We would like to give a heartfelt thanks to allstudy participants from the 2017 Spring Semester Study! The goal of this project was to characterize the contagious phenotype for those with recent exposure (within 48 hours) to acute respiratory infections. We enrolled a cohort that included undergraduate students from Global Public Health Scholars College Park Scholars Living Learning Community, their roommates, and others living in Centreville Hall (mean age = 18). We collected healthy baseline samples during the beginning and middle of the Spring academic semester (February and late March). Incident cases of ARI were enrolled within 48 hours of symptom onset and assessed for symptoms. Combined nasal and oropharyngeal swabs, 20ml of blood, a 30-minute expired breath sample, and a phone swab were collected on 2 consecutive days, given the nasal and oropharyngeal sample from the first day returned a positive PCR result for one of 44 tested respiratory pathogens. Up to four close personal contacts were collected from incident cases and were prospectively followed for 7 days for evidence of infection. Blood was collected on contacts on days 0, 1, 3, and 5 of surveillance.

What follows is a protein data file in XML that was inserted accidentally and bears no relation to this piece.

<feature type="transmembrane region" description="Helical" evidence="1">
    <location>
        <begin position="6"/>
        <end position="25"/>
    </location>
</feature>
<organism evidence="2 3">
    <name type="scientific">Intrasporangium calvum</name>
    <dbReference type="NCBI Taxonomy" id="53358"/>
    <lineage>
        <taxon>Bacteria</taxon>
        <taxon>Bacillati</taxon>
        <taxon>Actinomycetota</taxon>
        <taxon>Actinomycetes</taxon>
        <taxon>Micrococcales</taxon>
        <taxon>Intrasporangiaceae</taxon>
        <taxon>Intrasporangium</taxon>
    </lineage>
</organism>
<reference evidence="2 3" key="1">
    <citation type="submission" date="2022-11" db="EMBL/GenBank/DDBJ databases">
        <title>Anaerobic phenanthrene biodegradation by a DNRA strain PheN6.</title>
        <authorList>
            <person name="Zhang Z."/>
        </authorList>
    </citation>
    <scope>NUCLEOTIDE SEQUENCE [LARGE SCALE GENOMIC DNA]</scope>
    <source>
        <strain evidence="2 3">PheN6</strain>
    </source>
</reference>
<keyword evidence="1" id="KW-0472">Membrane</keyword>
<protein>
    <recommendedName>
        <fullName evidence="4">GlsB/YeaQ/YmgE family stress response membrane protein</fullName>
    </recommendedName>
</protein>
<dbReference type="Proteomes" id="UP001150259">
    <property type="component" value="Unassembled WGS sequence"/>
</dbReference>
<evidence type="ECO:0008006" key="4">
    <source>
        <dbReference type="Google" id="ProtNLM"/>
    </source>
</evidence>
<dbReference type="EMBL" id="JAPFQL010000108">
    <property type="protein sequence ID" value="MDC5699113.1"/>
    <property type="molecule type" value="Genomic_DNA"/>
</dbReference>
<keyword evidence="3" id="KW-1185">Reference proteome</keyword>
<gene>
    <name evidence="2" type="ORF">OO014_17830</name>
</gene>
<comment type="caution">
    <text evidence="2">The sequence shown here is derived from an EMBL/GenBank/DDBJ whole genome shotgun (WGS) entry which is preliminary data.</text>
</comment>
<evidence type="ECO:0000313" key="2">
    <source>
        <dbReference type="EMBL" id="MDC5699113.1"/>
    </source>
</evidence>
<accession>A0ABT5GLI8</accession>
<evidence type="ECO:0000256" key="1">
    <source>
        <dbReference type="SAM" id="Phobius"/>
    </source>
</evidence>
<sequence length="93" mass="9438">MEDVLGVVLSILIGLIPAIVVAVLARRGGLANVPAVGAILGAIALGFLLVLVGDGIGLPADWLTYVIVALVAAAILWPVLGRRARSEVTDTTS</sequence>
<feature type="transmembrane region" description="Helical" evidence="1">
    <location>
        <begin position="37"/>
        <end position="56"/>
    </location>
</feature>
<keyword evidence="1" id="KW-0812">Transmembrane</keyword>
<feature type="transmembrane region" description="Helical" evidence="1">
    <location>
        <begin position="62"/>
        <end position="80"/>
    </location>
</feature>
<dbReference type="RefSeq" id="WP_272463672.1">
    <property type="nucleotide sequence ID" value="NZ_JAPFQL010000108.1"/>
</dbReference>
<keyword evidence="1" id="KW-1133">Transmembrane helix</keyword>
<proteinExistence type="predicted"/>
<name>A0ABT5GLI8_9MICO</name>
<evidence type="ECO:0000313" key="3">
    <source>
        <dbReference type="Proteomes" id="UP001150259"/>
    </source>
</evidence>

The total cohort size was 68
There were 597 sampling instances
Overall there were 72 viral infections among48individualsand 15coinfections.
RSV = Respiratory Syncytial Virus; CoV = Coronavirus; HPIV = Human Parainfluenza Virus; Flu = Influenza
There were 24 confirmed case instances that were prompted by symptoms
There were 42 instances of contacts with detectable virus
There were 20 instances of contacts who became positive for virus while being followed
There were 13 instances of contacts who were virus positive on the first day of being followed
Among cases that were prompted by symptoms, and contacts, the symptoms profiles are as follows (higher scores refer to more severe symptoms):
To identify characteristics of the contagious phenotype, we must prove that transmission occurred. To do this we measured pathogen shedding from nose, throat and exhaled breath, and dorm room CO2 (a measure of the likelihood of sharing exhaled breath). We captured 7 potential transmission chains (i.e., the same virus was observed between a case a contact). To confirm these transmission chains and to detect other potential chains that might have occurred between peripheral social contacts, deep sequencing is being conducted.